Suzuki S, Takasaki S, Ozaki T, Kobayashi Y. Tissue oxygenation monitor using NIR spatially resolved spectroscopy. Proc SPIE. 1999;3597:582–92.
Macnob AJ, Gagnon RE, Gagnon FA. Near infrared spectroscopy for intraoperative monitoring of the spinal cord. Spine. 2002;27(1):17–20.
Mesquita RC, D’Souza A, Bilfinger TV, Galler RM, Emanuel A, Schenkel SS, et al. Optical monitoring and detection of spinal cord ischemia. PLoS One. 2013;8(12):e83370.
Kogler AS, Bilfinger TV, Galler RM, Mesquita RC, Cutrone M, Schenkel SS, et al. Fiber-optic monitoring of spinal cord hemodynamics in experimental aortic occlusion. Anesthesiology. 2015;123(6):1362–73.
Shadgan B, Macnob A, Fong A, Manouchehrin N, So K, Shortt K, et al. Optical assessment of spinal cord tissue oxygenation using a miniaturized near infrared spectroscopy sensor. J Neurotrauma. 2019;36(21):3034–43.
Etz CD, von Aspern K, Gudehus S, Luehr M, Girrbach FF, Ender J, et al. Near-infrared spectroscopy monitoring of the collateral network prior to, during, and after thoracoabdominal aortic repair: a pilot study. Eur J Vasc Endovasc Surg. 2013;46(6):651–6.
Luehr M, Mohr FW, Etz CD. Indirect neuromonitoring of the spinal cord by near-infrared spectroscopy of the paraspinous thoracic and lumbar muscles in aortic surgery. Thorac Cardiovasc Surg. 2016;64(4):333–5.
von Aspern K, Haunschild J, Hoyer A, Luehr M, Bakhtiary F, Misfeld M, et al. Non-invasive spinal cord oxygenation monitoring: validating collateral network near-infrared spectroscopy for thoracoabdominal aortic aneurysm repair. Eur J Cardiothorac Surg. 2016;50(4):675–83.
Suehiro K, Funao T, Fujimoto Y, Mukai A, Nakamura M, Nishikawa K. Transcutaneous near-infrared spectroscopy for monitoring spinal cord ischemia: an experimental study in swine. J Clin Monit Comput. 2017;31(5):975–9.
Cozzens JW, Prall JA, Holly L. The 2012 Guidelines for the management of acute cervical spine and spinal cord injury. Neurosurgery. 2013;72(2):2–3.
Hiratzka LF, Bakris GL, Beckman JA, Bersin RM, Carr VF, Casey DE, et al. 2010 ACCF/AHA/AATS/ACR/ASA/ SCA/SCAI/SIR/STS/SVM Guidelines for the diagnosis and management of patients with thoracic aortic disease. Circulation. 2010;121(13):e266–369.
Kurita T, Kawashima S, Morita K, Nakajima Y. Assessment of cerebral and renal autoregulation using near-infrared spectroscopy under normal, hypovolaemic and postfluid resuscitation conditions in a swine model. Eur J Anaesthesiol. 2019;36(7):531–40.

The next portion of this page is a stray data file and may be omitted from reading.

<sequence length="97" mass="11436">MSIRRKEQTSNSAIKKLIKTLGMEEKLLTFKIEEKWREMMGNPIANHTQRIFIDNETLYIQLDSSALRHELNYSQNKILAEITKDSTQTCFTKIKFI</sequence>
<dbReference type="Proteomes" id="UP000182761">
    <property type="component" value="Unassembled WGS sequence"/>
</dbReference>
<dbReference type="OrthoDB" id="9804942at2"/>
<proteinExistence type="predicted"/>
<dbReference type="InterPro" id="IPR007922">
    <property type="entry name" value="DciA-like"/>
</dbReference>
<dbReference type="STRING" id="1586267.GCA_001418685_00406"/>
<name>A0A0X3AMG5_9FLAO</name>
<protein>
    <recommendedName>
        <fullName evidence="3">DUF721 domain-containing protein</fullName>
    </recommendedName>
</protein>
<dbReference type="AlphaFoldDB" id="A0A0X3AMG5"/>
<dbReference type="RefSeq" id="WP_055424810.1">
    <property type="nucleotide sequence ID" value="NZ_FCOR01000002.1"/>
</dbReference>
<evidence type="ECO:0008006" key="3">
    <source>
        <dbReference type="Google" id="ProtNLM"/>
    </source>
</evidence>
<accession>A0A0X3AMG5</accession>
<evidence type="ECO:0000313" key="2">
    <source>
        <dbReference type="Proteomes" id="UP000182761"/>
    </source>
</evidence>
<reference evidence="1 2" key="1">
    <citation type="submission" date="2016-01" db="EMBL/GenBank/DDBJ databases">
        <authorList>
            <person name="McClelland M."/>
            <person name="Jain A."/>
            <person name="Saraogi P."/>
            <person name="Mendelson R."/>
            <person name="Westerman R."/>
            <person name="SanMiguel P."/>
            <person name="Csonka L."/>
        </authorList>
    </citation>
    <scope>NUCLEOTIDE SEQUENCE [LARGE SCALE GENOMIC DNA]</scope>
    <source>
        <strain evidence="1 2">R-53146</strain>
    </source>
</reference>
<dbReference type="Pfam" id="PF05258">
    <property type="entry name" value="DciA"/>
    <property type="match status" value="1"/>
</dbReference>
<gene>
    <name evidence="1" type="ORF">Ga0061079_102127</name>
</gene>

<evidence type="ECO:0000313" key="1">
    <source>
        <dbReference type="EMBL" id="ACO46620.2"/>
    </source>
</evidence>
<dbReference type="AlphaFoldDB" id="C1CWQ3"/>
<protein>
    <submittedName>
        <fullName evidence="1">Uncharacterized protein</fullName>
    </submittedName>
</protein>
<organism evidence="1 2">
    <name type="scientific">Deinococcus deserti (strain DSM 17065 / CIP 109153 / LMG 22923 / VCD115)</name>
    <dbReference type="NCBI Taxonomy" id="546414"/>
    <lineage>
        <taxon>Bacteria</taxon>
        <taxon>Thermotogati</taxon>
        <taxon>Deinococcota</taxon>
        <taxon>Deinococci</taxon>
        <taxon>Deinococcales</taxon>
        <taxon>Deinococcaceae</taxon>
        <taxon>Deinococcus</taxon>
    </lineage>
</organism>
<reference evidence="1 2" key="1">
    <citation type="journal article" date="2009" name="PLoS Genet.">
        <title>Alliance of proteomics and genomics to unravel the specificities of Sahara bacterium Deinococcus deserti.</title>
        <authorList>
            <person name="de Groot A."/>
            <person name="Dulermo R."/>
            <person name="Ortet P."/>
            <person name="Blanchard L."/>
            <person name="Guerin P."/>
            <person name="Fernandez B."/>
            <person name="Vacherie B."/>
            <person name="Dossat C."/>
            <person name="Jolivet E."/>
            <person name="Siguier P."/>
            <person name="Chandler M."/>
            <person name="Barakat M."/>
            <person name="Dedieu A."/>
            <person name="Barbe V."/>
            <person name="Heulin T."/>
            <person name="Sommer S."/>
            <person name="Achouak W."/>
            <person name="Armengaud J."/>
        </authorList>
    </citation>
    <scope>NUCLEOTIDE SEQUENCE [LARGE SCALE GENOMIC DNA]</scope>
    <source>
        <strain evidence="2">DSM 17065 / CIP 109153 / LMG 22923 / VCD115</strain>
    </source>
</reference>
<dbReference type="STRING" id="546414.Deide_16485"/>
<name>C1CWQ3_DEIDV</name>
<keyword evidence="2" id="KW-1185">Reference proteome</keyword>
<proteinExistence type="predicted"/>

Kurita T, Takata K, Uraoka M, Morita K, Sanjo Y, Katoh T, et al. The influence of hemorrhagic shock on the minimum alveolar anesthetic concentration of isoflurane in a swine model. Anesth Analg. 2007;105(6):1639–43.
Davie SN, Grocott HP. Impact of extracranial contamination on regional cerebral oxygen saturation: a comparison of three cerebral oximetry technologies. Anesthesiology. 2012;116(4):834–40.
Ogoh S, Sato K, Okazaki K, Miyamoto T, Secher F, Sørensen H, et al. A decrease in spatially resolved near-infrared spectroscopy-determined frontal lobe tissue oxygenation by phenylephrine reflects reduced skin blood flow. Anesth Analg. 2014;118(4):823–9.
Sørensen H, Rasmussen P, Sato K, Persson S, Olesen ND, Nielsen HB, et al. External carotid artery flow maintains near infrared spectroscopy-determined frontal lobe oxygenation during ephedrine administration. Br J Anaesth. 2014;113(3):452–8.
Sørensen H, Rasmussen P, Siebenmann C, Zaar M, Hvidtfeldt M, Ogoh S, et al. Extra-cerebral oxygenation influence on near-infrared-spectroscopy-determined frontal lobe oxygenation in healthy volunteers: a comparison between INVOS-4100 and NIRO-200NX. Clin Physiol Funct Imaging. 2015;35(3):177–84.
Kurita T, Kawashima S, Morita K, Nakajima Y. Intracranial space-occupying lesion inducing intracranial hypertension increases the encephalographic effects of isoflurane in a swine model. J Neurosurg Anesthesiol. 2019;31(1):70–5.
Rashnavadi T, Macnob A, Cheung A, Shadgan A, Kwon BK, Shadgan B. Monitoring spinal cord hemodynamics and tissue oxygenation: a review of the literature with special focus on the near-infrared spectroscopy technique. Spinal Cord. 2019;57(8):617–25.
Meng L, Cannesson M, Alexander BS, Yu Z, Kain ZN, Cerussi AE, et al. Effect of phenylephrine and ephedrine bolus treatment on cerebral oxygenation in anaesthetized patients. Br J Anaesth. 2011;107(2):209–17.
Nissen P, Brassard P, Jørgensen TB, Secher NH. Phenylephrine but not ephedrine reduces frontal lobe oxygenation following anesthesia-induced hypotension. Neurocrit Care. 2010;12(1):17–23.
Ogoh S, Sato K, Fisher JP, Seifert T, Overgaard M, Secher NH. The effect of phenylephrine on arterial and venous cerebral blood flow in healthy subjects. Clin Physiol Funct Imaging. 2011;31(6):445–51.
Kurita T, Kawashima S, Morita K, Nakajima Y. Dobutamine, a β1 adrenoceptor agonist, increases cerebral oxygenation during acute anemia and apneic hypoxia. Neurocrit Care. 2017;27(3):420–9.
Streijger F, So K, Manouchehri N, Gheorghe A, Okon EB, Chan RM, et al. A direct comparison between norepinephrine and phenylephrine for augmenting spinal cord perfusion in a porcine model of spinal cord injury. J Neurotrauma. 2018;35(12):1345–57.
We thank Doran Amos, PhD, from Edanz Group (www.edanzediting.com/ac) for editing a draft of this manuscript.
Support was provided solely from institutional and/or departmental sources.
Ethics approval and consent to participate
The Ethics Committee of the Animal Research Division at Hamamatsu University School of Medicine approved the study (approval number 2019025 was provided on 24 May 2019 by President Hiroyuki Konno).
Consent for publication
The authors declare that they have no competing interests.
Springer Nature remains neutral with regard to jurisdictional claims in published maps and institutional affiliations.
About this article
Cite this article
Kurita, T., Kawashima, S., Morita, K. et al. Spinal cord autoregulation using near-infrared spectroscopy under normal, hypovolemic, and post-fluid resuscitation conditions in a swine model: a comparison with cerebral autoregulation. j intensive care 8, 27 (2020). https://doi.org/10.1186/s40560-020-00443-6
- Blood pressure
- Near-infrared spectroscopy
- Spinal cord